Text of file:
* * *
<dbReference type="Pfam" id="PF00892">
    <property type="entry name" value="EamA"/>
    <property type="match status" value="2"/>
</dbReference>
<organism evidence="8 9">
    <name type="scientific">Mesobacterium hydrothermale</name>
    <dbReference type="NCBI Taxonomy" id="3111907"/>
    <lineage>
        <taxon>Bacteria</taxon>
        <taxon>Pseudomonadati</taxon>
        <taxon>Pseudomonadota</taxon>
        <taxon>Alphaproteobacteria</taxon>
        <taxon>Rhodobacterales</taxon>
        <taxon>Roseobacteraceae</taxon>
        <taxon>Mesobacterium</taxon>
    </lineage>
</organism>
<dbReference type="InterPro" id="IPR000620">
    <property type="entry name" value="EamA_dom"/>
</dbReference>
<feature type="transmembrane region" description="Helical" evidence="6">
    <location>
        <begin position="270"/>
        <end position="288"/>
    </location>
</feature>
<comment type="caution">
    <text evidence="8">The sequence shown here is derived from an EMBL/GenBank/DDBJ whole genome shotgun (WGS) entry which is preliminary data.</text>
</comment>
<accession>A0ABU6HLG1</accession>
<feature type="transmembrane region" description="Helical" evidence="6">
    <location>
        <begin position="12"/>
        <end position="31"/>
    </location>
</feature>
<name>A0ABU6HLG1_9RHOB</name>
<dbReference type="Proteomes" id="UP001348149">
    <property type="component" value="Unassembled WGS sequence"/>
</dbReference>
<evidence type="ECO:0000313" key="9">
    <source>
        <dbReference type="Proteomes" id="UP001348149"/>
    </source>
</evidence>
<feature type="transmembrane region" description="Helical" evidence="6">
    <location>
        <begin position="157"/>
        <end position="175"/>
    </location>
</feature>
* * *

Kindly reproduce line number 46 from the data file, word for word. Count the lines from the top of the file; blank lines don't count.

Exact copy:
<feature type="transmembrane region" description="Helical" evidence="6">